I've pretty much left out the ss (super sport) bikes. These are the 600cc, 750cc, and 1000cc super bikes that can go faster than 160mph and are basically just race bikes with mirrors. Although they are really cool looking machines, they're extremely unforgivable bikes, and are supposed to be piloted by people who know its limits and not go over them, because that's when you crash. Those ss bikes are usually cramped, uncomfortable, deadly quick, and will respond to any input you give them at an exponential rate. Their brakes are super grabby (bad for people with poor brake control because you can lock up your tires easily, which is a bad, bad thing on a bike), their throttle is super responsive and the bike is super revvy (bad for people with poor throttle control, especially when turning or when hitting pot holes or gravel, etc. As an example, all 600cc throttles turn 3/4ths as short a distance as my bike's throttle. This means any minute mistake will be increased another 25%. This can cause you to crash)
 

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I would like to prefer you Suzuki sV650sF. It is a good bike for beginner riders. Suzuki bikes are good in balancing. As you are a begineer thats by a tip for you that use your bike's power and maneuverability to ride in open zones in traffic.
Best of luck...!!!
 

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My testament to the EX500/Ninja 500/GPZ500

I love the 500. It's such an old design that pretty much anything developed in the 90's or later feels better. But it's still a great bike and will teach you how to ride. Enough power to scare you at first (probably) but its not like you crack it wfo on accident and hit 100 mph out of nowhere. It has the perfect balance of cheapness, ease to work on, forgiveness of mistakes, speed, and handling for a beginner to learn. It's not super reliable (it's pretty reliable though), but it's easy enough to fix and stuff that breaks or goes wrong is usually trivial. Like the speedo cable WILL fall out, the carbs WILL become clogged, you'll NEED to change the clutch springs, etc. It's not super forgiving, but enough so that you definitely realize when you goof'd and you know how to prevent it or correct it better next time. It handles surprisingly well but you aren't going to be dragging knees. It's fast enough to bring into realization what it means on the street to go from 0 to 100+ mph in a quarter mile. (if you've never driven/ridden anything with a power/weight ratio close to single digits)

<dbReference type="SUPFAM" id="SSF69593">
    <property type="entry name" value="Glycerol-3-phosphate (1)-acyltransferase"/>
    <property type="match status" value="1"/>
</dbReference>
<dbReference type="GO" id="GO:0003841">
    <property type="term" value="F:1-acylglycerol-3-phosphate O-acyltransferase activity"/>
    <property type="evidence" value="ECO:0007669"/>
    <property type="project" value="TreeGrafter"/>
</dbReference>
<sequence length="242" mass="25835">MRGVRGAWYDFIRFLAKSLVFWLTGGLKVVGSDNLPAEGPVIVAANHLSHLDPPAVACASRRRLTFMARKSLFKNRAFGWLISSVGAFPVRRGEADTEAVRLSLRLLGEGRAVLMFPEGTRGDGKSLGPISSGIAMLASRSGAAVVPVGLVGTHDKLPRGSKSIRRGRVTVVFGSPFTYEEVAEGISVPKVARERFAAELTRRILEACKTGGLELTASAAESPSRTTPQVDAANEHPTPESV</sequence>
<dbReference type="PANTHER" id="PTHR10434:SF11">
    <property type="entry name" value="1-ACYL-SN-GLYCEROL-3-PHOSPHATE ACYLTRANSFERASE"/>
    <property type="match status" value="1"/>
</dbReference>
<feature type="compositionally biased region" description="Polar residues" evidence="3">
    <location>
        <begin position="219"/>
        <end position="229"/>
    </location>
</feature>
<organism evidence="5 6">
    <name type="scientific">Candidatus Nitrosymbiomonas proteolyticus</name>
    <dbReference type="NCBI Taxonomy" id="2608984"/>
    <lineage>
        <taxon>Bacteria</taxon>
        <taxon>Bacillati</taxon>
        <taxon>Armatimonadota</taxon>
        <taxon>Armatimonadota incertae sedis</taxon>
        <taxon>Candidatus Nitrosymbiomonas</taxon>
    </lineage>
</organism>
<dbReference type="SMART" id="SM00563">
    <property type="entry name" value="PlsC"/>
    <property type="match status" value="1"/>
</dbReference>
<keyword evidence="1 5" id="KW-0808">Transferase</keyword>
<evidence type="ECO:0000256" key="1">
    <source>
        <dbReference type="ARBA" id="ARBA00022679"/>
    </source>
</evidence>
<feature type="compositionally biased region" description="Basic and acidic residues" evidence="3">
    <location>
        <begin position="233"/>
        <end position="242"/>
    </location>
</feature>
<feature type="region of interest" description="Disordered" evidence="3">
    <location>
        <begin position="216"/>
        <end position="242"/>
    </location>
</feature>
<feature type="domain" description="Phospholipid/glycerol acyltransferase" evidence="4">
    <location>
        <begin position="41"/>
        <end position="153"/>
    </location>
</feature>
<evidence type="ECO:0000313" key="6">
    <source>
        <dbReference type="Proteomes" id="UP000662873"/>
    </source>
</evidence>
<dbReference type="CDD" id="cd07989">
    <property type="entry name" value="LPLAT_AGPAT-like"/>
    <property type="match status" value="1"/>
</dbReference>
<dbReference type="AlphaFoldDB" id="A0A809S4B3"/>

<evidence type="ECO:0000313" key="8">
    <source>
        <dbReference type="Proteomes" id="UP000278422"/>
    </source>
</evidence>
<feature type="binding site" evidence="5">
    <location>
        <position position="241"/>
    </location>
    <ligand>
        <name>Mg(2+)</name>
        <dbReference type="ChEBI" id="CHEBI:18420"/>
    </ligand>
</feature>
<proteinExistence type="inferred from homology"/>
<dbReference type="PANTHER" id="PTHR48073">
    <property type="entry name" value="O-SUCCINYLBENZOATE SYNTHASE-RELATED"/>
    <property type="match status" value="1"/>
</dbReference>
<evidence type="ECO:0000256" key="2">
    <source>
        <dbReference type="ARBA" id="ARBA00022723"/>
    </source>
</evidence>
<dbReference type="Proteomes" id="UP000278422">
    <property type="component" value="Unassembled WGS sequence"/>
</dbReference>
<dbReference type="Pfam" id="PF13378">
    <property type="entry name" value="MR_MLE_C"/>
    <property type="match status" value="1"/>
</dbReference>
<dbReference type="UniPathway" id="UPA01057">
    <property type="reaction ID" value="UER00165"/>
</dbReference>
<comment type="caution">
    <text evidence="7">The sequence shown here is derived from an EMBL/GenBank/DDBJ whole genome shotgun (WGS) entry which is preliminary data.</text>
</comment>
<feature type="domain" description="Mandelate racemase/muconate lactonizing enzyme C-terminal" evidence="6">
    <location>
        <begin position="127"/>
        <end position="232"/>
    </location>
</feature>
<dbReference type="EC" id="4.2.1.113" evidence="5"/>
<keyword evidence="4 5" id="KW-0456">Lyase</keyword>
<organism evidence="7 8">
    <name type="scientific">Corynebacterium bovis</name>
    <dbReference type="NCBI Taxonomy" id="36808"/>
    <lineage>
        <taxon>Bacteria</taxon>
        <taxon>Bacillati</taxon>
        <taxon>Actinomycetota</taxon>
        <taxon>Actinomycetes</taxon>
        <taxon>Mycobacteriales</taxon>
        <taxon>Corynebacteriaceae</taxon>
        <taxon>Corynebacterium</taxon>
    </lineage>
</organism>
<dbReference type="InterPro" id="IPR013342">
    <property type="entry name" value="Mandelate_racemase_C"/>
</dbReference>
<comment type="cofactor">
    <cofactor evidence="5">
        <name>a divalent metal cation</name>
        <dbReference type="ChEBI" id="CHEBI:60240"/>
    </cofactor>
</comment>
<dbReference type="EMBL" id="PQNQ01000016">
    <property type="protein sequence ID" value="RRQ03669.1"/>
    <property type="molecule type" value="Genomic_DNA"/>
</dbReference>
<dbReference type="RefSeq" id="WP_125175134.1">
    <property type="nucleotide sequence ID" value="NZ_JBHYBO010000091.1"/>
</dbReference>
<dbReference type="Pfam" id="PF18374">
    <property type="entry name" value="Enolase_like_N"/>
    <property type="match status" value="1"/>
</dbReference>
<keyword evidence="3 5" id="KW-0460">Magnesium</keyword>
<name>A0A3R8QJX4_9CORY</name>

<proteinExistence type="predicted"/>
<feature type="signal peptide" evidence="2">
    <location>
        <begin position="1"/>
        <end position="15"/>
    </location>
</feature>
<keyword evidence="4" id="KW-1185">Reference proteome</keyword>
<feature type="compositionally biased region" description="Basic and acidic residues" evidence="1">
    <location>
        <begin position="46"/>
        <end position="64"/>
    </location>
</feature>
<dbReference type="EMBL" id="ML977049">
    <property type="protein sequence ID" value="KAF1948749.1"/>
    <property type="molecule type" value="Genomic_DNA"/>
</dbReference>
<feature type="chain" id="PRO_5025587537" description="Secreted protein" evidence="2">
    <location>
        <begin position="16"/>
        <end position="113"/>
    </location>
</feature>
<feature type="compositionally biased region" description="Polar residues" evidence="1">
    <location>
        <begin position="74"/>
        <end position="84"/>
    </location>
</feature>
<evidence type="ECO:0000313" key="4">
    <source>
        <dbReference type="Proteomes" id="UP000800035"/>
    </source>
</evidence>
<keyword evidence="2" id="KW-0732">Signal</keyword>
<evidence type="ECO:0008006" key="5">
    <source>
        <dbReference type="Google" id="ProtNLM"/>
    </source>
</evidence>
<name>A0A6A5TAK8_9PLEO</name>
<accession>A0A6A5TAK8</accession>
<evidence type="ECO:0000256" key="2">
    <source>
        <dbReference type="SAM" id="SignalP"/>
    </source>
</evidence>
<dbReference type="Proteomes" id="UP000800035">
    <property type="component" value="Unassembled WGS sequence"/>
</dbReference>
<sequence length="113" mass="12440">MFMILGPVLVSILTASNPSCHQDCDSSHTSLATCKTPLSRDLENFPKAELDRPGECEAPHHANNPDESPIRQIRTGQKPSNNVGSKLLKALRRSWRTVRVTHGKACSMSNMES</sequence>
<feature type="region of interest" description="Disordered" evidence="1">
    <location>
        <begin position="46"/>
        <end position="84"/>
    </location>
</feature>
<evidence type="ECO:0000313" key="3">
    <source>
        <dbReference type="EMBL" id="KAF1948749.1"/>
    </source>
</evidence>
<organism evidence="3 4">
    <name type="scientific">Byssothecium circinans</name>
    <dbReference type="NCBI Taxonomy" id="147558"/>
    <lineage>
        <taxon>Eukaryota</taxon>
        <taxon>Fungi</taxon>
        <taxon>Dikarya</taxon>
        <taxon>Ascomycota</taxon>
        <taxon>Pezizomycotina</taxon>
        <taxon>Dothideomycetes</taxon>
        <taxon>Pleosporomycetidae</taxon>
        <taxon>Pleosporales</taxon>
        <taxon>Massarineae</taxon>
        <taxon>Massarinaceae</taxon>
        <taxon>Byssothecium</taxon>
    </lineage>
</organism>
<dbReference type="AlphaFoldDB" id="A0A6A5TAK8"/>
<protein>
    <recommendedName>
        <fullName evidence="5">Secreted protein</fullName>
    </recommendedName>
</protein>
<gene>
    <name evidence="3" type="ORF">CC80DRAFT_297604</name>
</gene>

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It handles surprisingly well but you aren't going to be dragging knees.

It even handles well enough for that on the right tires. Get rid of the OEM Bridgerocks and put on a set of Pirelli Sport Demons. Go one size wider in the rear. Pay attention to tire pressure (cold 36F 35R worked best for me; YMMV). The bike is perfectly capable of scraping the pegs in a fast corner.

Also ditch the stock brake pads. They fade under aggressive riding. Put in a decent set of sintered pads and life gets much sweeter.

The Ninja 500 is an outstanding bike and an exceptional training tool.
 

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It even handles well enough for that on the right tires. Get rid of the OEM Bridgerocks and put on a set of Pirelli Sport Demons. Go one size wider in the rear. Pay attention to tire pressure (cold 36F 35R worked best for me; YMMV). The bike is perfectly capable of scraping the pegs in a fast corner.

Also ditch the stock brake pads. They fade under aggressive riding. Put in a decent set of sintered pads and life gets much sweeter.

The Ninja 500 is an outstanding bike and an exceptional training tool.
Suspension is too soft after 18 years and 24k miles and my targa fairing scrapes. If I addressed both of those, I'm thinking I could.
 

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Suspension is too soft after 18 years and 24k miles and my targa fairing scrapes. If I addressed both of those, I'm thinking I could.
No doubt.

Try simply changing out the fork oil and seals. That alone might give you a decent improvement.

I put 32k miles on my 2006 before it was stolen back in July. Truly an outstanding starter bike. Fast enough that it's a true sport bike, but you have to rev it to make it go. It's quite docile at low revs. That makes it easy for beginners to ride, but still fun for experienced riders. It's light, well balanced, and very flickable.

I thoroughly enjoyed that bike. Limitations came from my own capabilities, not the bike's.
 

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I'm taking the MSF BRC next weekend, I wanted to buy a cheap, good bike like a Ninja 500R or a GS500 BEFORE I take the class(I have a learner's permit). I've already bought all my protective gear, but I think I'll wait until after the class to buy my first bike. I have a friend who works in a Honda/Yamaha dealership and his boss told me he has a used 2013 Honda CB500F coming in (4500 miles)when a customer picks up his ordered Yamaha FZ-07 at the end of the month. My course ends on the last weekend of the month as well. Anyway he'll sell me the CB500F for $4500. Does this sound like a wise first bike deal? I haven't read here what people think of the Honda CB500F as a first bike.